So your announcement was a reminder of what could have been and in my head I will be doing stupid 'What if?' scenarios and calculations. It's something I'm working through and it's totally not your problem;)
I just need you to know that from time to time I may get a bit teary and appear to be upset, but it's not at you.
So, now that that is said, I can prepare to be the world's greatest Aunty;)
So this is how it felt for me, to have a pregnant friend and wish nothing but happiness for them – smiling for them on the outside but be crying for myself on the inside. I wasn't a green-eyed monster, just a broken woman struggling with feeling left behind, and like I was failing to meet a basic expectation of me as a woman and partner.
If you haven't experienced this situation yourself, I hope my sharing of this letter gives you some insight into why some people might not seem as happy about your baby news as you'd hoped. There are complicated emotions at play. Please be understanding of the people in your life struggling with having to be patient about when, or if, they'll have kids.
If you've felt this situation yourself, I'm sorry that happened to you. It sucks. I'm hugging you through the screen. I want you to know that however you choose to deal with your grief is up to you, and everyone will find a personal way of healing in their own time. Perhaps writing letters you'll never send is something you might like to try out to order your thoughts and process conflicted feelings. If someone hurts you with a question or an announcement, write it out. Tell them everything you wish you could say out loud and save it for later. It will lift some of the weight off your chest.
And here are four of my other favourite strategies I would recommend to help you handle life in limbo with a general sense of grace and poise:
Have your responses ready
There will be questions, especially around Christmas time, Mother’s Day and Father’s Day. Even if no-one knows what is going on for you, it’s a common thing to discuss family plans once you’re at ‘that age’ or ‘that stage’. So have your answers ready.
If someone asks you when you’re going to have kids – you can say you’re not ready yet. You can say that it’s on the cards for the future, but right now you have other things to focus on. And you can say you’re not sure and leave it at that.
Be assertive with your answers, and flip it back to ask them if you need to. Ask them about how their holiday to Thailand went, or if they got the promotion they went for. A little misdirection never hurts!
Remember that social media presents a myth of a perfect life
Everyone seemingly lives the dream life on social media. But it is only a projection of everyone’s best life. It doesn’t show the murky underbelly that makes up a real life.
We feel like we have to be perfect, and put pressure on ourselves. When you add on someone’s Instagram engagement or Facebook pregnancy announcement, you can feel like a failure. It’s like everyone else has their shit together except you.
Social media is not accurate. People still have bad days, fights, failures. They just don’t announce it. So if your feed is getting you down, hide people from your feed. Uninstall the app if you have to. It will always be there later when you’re feeling stable.
Don’t burn your bridges
It might seem like your whole life is focused around starting a family. But it cannot be about that forever. Whether you’re successful or not, one day you will need a social life. And it’s much easier to have one of those if you still have friends left.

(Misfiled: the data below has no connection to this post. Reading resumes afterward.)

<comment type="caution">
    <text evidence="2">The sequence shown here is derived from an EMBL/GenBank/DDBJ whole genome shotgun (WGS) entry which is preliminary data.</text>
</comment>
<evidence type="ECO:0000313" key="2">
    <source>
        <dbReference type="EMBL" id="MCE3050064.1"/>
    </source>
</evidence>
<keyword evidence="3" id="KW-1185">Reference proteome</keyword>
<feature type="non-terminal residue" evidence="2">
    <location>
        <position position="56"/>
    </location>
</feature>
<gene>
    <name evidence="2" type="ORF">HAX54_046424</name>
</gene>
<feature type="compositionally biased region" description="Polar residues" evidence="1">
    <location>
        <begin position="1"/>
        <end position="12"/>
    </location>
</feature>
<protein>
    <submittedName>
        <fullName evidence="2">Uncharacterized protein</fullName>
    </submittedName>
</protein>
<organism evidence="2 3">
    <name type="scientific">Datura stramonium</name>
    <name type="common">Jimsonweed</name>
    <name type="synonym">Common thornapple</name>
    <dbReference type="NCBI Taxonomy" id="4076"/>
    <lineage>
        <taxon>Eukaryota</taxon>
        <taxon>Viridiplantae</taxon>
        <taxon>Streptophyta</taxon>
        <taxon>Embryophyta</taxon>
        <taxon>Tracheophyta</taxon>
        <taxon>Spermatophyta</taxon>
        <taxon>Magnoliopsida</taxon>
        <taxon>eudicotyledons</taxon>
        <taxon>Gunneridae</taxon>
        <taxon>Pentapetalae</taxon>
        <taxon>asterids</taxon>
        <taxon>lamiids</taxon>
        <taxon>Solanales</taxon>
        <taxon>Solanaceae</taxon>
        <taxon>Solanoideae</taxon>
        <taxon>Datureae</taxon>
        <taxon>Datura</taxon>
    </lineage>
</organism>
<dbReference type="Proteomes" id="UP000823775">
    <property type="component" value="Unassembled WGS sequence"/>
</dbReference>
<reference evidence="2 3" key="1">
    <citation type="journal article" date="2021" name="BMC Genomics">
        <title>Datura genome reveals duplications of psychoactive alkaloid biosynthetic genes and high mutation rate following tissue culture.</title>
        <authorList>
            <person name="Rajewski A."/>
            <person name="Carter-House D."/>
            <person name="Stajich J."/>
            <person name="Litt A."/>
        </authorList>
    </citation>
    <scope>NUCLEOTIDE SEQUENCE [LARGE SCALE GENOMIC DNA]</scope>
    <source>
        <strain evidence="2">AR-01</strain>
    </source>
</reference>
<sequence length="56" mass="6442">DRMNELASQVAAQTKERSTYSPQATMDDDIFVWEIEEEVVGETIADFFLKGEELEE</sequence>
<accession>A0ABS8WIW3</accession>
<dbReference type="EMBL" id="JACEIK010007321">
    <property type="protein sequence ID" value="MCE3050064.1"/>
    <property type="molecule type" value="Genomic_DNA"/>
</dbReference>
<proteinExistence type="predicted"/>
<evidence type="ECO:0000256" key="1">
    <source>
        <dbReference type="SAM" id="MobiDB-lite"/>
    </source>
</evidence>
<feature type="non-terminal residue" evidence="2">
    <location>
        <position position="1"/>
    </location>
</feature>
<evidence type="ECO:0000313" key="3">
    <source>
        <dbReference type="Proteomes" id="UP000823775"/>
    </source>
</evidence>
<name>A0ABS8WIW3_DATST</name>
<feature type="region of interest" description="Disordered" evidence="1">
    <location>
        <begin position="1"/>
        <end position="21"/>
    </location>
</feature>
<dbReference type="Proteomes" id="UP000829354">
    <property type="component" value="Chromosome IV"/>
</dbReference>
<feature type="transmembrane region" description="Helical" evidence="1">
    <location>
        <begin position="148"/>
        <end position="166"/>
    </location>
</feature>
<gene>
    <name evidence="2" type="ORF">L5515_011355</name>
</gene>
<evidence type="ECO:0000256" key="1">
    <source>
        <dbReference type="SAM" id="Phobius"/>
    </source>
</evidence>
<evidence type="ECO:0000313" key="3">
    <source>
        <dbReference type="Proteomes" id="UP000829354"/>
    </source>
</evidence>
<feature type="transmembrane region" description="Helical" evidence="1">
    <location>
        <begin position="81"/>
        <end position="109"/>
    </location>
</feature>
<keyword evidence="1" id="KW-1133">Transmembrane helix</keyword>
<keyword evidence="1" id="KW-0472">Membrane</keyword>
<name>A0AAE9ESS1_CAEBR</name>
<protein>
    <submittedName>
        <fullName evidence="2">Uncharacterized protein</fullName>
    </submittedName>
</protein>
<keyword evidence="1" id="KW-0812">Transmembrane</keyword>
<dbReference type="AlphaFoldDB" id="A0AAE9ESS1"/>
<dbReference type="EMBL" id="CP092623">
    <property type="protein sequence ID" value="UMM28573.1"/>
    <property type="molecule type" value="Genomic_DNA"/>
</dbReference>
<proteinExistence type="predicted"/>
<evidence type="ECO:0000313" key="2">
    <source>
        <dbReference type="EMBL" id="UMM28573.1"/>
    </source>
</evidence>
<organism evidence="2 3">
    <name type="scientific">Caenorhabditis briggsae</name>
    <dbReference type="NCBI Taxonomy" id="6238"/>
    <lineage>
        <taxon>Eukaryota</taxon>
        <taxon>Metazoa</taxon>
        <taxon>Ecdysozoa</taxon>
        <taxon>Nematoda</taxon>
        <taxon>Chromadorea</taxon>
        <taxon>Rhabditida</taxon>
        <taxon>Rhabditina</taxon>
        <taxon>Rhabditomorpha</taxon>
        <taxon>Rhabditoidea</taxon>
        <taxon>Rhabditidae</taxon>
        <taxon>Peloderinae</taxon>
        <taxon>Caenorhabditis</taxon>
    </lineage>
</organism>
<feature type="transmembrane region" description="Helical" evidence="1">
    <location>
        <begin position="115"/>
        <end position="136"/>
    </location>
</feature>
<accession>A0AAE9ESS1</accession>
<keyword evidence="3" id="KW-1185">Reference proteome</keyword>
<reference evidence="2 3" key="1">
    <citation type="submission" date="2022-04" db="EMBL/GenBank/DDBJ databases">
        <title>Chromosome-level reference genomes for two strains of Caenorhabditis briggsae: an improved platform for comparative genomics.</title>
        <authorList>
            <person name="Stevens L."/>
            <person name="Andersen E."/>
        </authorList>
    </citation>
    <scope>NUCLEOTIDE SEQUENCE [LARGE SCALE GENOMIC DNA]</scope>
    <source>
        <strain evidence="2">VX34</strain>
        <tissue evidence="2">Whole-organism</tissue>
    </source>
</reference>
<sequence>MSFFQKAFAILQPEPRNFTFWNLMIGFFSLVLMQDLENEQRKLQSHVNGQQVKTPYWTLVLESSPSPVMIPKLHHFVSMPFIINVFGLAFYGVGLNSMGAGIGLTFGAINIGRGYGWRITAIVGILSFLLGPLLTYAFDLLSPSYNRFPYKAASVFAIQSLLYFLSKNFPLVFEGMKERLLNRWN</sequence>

If you need space, pull back and take a breather. But don’t burn your bridges. One day, you will regret lashing out at your friend because she didn’t know how you were feeling or what you were going through.
Maintaining relationships when you’re struggling can be a real mind game. People will ask questions, share about their successes, and generally do things that can make you feel shitty. But if you take some steps to keep perspective, you can keep your friendships ticking over.
And then if you get to announce your news you'll be the friend you needed when others announced theirs.
Preparing for the worst while hoping for the best is my biggest recommendation above all else.
It can be tricky to guard your heart without building up walls that are too tall to let in the good stuff too, but if it were me doing this IVF thing from scratch I would want to know what could be waiting around the corner to throw me off balance.
So there you have it, my five favourite strategies for getting through this thing called 'infertility treatment'.
I'd love it if you would think of me as your friend in fertility, cluing you in on all the stuff (good, meh and downright terrible) about the process and how it will turn your life upside down and inside out along the way.
Let me be the steady hand to help you keep your balance, the safe harbour for when the storms approach and a kind ear to listen when you need to be heard. Book in a chat with me at a time that suits you here: https://sandifriedlos.as.me/coffeechat.
How to cope with the barrage of unsolicited advice about your fertility
For some reason, there are people out there (at work, on the bus, online) that want to offer their unsolicited advice to the unsuspecting would-be parent trying for a baby.
Everyone wants to get in on the action, even complete strangers!
No matter what people say, there is no silver bullet when it comes to falling pregnant.
But people like to be ‘helpful’
My own dad gave me the tip to ‘put your legs up afterwards’. AWKS!
Equally, your nanna might give you advice at the family lunch, or your work colleague might mention what a friend of hers tried to help her fall pregnant.